Review: 'Harry Potter and the Half-Blood Prince'
For 'Harry' fans the intensity deepens at Hogwarts – as do adolescent romantic interests.
In "Harry Potter and the Half-Blood Prince," the sixth cinematic installment in the "Potter" series, Harry and his Hogwarts cohorts face the most fearsome adversary of all – adolescence. Or to be more exact, adolescent romance. There's no potion strong enough to cure it.Skip to next paragraph
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Harry (Daniel Radcliffe) is warming up to Ginny Weasley (Bonnie Wright); her brother Ron (Rupert Grint) is besieged by Lavender Brown (Jessie Cave), whose ardor resembles commando raids. This does not sit well with Hermione Granger (Emma Watson), who fumes with jealousy as only she can fume.
It was inevitable that the "Half-Blood Prince" would involve itself in more Muggle-ish matters as teen romance. The lead actors in these films have grown up before our eyes, and their acting has grown up, too. There's something inherently funny about the romantic predicament of Harry and Ron and Hermione. As if it wasn't bad enough having to deal with the Dark Lord and the Death Eaters and all the rest, now they have to square off against... raging hormones.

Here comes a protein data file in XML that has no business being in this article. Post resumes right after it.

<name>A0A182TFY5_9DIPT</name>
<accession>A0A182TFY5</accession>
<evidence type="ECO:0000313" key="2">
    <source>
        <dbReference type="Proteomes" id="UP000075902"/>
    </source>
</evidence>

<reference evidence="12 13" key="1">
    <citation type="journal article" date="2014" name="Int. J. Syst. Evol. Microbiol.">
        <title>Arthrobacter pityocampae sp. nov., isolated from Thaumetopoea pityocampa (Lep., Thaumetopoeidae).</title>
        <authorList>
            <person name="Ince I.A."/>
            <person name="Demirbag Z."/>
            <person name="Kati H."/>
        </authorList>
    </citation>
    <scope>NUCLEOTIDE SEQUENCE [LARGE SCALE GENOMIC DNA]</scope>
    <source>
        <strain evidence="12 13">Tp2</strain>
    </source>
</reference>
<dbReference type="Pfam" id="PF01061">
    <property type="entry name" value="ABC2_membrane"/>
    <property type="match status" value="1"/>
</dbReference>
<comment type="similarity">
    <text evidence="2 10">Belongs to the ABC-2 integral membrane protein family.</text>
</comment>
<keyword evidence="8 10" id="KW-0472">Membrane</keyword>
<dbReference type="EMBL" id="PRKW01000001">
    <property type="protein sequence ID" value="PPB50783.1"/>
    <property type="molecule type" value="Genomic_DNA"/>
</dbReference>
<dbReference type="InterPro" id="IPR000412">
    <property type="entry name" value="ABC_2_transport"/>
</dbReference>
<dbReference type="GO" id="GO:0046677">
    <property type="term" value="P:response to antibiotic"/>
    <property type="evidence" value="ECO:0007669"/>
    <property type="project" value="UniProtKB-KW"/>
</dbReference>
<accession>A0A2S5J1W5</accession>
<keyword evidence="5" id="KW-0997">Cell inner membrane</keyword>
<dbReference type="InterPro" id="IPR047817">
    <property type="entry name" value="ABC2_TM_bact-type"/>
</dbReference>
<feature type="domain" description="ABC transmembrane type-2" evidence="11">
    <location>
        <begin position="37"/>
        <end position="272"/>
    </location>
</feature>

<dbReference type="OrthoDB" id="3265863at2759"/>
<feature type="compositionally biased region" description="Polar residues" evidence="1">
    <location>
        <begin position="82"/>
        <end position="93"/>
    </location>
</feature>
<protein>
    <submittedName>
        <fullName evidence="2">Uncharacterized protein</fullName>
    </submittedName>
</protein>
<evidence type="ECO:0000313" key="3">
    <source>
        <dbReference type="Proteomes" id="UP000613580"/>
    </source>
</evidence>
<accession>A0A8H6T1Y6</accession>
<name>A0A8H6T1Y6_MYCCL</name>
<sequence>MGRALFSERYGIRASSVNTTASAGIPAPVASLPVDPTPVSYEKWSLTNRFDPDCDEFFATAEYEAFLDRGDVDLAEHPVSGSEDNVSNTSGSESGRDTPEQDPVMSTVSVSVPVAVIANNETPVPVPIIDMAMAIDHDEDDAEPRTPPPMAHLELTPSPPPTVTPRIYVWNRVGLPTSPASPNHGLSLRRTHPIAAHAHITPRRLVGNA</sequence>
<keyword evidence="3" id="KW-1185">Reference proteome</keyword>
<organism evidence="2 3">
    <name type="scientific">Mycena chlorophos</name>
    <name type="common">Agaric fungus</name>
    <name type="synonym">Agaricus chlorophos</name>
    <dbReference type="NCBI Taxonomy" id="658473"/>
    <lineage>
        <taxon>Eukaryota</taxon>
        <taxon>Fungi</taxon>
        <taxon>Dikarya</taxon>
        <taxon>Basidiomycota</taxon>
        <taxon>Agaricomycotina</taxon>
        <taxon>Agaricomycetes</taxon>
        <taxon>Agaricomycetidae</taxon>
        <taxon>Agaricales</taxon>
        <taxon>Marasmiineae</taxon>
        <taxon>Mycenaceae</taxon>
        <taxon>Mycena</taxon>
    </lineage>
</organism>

"Half-Blood Prince" is in every way superior to its immediate predecessor, "Harry Potter and the Order of the Phoenix," which, like this film, was directed by David Yates. Maybe he just felt more comfortable this time around dealing with kids whose emotions were rampagingly human. He's good with the other stuff, too – the sinister elements without which "Harry Potter" wouldn't be "Harry Potter." But even here, the malevolence is more human-scaled. Hogwarts seems more solidly medieval, less like a fairy-tale aerie. The Quidditch match, a "Potter" mainstay, is more rough-and-tumble. (Can Manchester United be recruited for the series' finale?)